At Missouri Rally, Trump Vows to Eliminate ‘Lingering Stench’ at the Justice Department

The president spoke at length about how his candidacy and electoral victory in 2016 had defied predictions, inviting his cheering audience to relive the night of the election with him. He imitated news anchors calling states in his favor, and described his election as “one of the greatest nights in the history of our country, but far less importantly, one of the greatest nights in the history of television.”

The dynamic reflected the strategy Mr. Trump has embraced as he campaigns for Republicans this year, hoping to transfer his own popularity among core party supporters to candidates who need a highly motivated base of voters to succeed. But it carries risks as well; the president’s popularity here has declined since 2016, with a recent NBC News/Marist poll showing his unfavorable rating at 50 percent. And Republicans concede that his unique brand of popularity may not be transmittable to others on the ballot.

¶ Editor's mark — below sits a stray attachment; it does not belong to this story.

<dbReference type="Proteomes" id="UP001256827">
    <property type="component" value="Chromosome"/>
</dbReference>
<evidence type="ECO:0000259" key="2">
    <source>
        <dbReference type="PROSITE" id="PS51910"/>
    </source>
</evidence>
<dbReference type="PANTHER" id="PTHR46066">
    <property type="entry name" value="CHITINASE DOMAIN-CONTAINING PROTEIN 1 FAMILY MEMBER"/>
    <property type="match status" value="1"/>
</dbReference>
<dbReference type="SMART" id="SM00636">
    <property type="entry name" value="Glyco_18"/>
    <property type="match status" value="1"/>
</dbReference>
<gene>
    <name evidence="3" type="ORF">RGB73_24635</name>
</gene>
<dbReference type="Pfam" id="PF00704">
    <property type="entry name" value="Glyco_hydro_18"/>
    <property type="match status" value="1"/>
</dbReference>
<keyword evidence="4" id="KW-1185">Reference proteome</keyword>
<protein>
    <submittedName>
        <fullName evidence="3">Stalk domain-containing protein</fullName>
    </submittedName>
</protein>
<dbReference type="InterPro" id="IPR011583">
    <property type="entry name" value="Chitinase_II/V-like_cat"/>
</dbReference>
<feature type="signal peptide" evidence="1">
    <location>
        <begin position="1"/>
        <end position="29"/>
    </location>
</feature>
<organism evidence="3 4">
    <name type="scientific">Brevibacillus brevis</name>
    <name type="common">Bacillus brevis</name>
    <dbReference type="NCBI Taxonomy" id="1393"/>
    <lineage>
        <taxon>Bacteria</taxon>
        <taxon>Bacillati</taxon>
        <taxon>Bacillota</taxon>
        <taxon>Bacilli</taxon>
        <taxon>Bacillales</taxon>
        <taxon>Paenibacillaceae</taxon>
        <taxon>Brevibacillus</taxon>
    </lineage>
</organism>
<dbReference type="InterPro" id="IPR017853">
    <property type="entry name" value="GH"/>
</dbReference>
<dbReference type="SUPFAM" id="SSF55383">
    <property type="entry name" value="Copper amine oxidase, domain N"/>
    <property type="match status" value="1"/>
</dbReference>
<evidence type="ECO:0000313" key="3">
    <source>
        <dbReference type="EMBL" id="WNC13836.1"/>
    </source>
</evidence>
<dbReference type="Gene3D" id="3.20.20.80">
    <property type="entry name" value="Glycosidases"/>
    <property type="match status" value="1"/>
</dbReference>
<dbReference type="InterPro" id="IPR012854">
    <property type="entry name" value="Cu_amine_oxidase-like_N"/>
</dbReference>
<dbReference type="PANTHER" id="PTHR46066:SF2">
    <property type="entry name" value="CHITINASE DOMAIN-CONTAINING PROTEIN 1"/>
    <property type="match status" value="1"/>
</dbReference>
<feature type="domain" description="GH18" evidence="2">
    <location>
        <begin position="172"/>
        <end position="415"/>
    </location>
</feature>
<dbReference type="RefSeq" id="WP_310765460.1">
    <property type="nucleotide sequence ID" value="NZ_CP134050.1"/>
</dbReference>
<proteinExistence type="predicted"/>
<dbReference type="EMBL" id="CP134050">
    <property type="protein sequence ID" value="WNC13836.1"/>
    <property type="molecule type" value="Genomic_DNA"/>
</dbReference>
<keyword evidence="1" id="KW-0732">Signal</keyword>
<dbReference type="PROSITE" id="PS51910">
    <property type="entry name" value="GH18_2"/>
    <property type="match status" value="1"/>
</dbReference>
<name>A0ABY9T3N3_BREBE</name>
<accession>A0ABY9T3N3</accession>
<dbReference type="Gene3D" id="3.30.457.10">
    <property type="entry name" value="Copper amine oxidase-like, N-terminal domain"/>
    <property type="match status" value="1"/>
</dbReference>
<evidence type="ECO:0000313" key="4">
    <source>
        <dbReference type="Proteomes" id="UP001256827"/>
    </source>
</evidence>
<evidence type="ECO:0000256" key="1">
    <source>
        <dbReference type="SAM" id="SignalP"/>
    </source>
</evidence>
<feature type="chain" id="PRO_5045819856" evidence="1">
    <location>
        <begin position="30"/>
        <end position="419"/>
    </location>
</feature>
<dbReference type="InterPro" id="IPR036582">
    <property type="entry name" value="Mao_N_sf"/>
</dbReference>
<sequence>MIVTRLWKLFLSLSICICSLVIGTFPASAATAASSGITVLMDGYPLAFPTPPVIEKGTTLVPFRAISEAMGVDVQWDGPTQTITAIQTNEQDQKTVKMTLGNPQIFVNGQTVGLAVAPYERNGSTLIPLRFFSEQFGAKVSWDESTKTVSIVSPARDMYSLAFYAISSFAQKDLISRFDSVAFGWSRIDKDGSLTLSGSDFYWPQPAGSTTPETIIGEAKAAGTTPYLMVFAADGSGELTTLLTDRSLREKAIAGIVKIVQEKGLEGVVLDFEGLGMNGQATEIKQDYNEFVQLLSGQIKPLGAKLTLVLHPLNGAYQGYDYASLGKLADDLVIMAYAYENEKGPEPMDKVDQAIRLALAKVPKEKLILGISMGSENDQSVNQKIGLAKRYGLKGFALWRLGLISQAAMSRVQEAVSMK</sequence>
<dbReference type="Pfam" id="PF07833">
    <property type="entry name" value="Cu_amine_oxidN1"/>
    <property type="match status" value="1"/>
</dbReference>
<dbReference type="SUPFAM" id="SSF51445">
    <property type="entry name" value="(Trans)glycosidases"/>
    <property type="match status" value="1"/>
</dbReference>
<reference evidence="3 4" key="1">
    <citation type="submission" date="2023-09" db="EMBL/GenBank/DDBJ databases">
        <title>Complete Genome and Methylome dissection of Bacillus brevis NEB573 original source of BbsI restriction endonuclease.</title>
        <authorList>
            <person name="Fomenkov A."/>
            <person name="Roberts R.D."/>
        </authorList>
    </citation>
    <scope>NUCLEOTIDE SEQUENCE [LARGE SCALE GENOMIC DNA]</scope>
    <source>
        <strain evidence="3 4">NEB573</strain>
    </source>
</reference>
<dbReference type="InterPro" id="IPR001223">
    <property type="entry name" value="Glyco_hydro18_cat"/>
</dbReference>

“If he was on the ballot, there would be no question we would win both” the House and Senate, Representative Billy Long, Republican of Missouri, told the crowd as he warmed up the arena before Mr. Trump’s appearance. “Without it, we need your support.”

Mr. Trump acknowledged the challenge and the historic trend against the president’s party holding Congress in midterm elections, saying: “I know that the votes are sort of against us, but I don’t know why. We have the greatest economy in history.”

Praising Mr. Hawley as a star, Mr. Trump criticized Ms. McCaskill as a slave to Democratic leaders who had opposed his agenda at every turn, charging that she wanted to give undocumented immigrants health care and education benefits.

“Democrats even want to give welfare and free health care to illegal aliens, all paid for by you, the great American taxpayer,” Mr. Trump said, twisting their position. “Republicans want to protect the safety net for truly needy Americans, not for illegal aliens.”

He was apparently referring to his administration’s proposal, under consideration for months, to punish immigrants for accepting food stamps, public housing and other government benefits to which they are entitled — but with one major mischaracterization: the rule would apply to legal immigrants, not people who are undocumented.